This electromagnetic model has a big plus side in that it does not require the known laws of physics to break down and be abandoned as does the current standard model. Fantastic concepts such as the “singularity”, “black holes” and “dark matter” are not required. This is beneficial because none of these models has been observed, confirmed experimentally or have any useful predictive value.
    Gravity from mass approaching infinite density is also not required. This is because electromagnetic forces are 10 to the 39th times more powerful than gravity. In fact, one sound presentation by Wal Thornhill titled the “Long Road to Understanding Gravity” makes a solid case that gravity is nothing more than a weak form of electromagnetism.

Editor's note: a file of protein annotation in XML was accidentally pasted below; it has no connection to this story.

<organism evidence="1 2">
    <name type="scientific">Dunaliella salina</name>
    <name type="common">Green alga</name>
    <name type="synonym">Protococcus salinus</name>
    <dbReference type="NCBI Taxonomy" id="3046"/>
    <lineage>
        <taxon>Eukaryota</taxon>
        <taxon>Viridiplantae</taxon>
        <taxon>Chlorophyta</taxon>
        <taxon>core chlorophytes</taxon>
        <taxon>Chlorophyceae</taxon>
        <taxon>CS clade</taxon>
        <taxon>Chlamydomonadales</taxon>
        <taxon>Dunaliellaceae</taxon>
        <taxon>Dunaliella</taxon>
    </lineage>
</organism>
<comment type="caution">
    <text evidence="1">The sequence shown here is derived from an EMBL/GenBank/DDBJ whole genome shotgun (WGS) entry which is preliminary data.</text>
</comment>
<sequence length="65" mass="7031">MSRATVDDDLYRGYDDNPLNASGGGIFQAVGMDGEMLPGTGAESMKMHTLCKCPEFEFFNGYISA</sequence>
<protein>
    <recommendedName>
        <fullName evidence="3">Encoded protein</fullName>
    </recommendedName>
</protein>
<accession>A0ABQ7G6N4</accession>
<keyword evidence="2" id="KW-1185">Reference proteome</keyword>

Another area where we should start to employ some common sense is concerning the structure of stars. Let’s look at the sun which is a good example. What we know for certain is the surface of the sun is composed of plasma and massive magnetic fields. We also know that the surface is about 5-6,000 degrees while the upper corona reaches temperatures in the millions of degrees. This strongly argues against a power source in the core despite “magnetic reconnection” which Nobel laureate Hannes Alfvens first proposed then stated could not exist. Historic findings recently published strongly suggest that the main source of the sun’s energy does not come from the core. The latest IBEX mission published it’s findings in the 2015 October Supplement of the Astrophysical Journal. In a series of 14 papers they detailed the findings of massive interstellar currents of helium entering the sun. How this can be ignored given the current problems with the standard model (there are over a dozen findings that contradict the model) is a mystery to me. It shows how an invested few can steadfastly resist any change to ideas they have lived by faced with the loss of prestige and funding. But the data is overwhelming. The electromagnetic model of the sun is the only one that is consistent with the current body of data. It also makes sense and is consistent with the known laws of plasma physics and electrical engineering.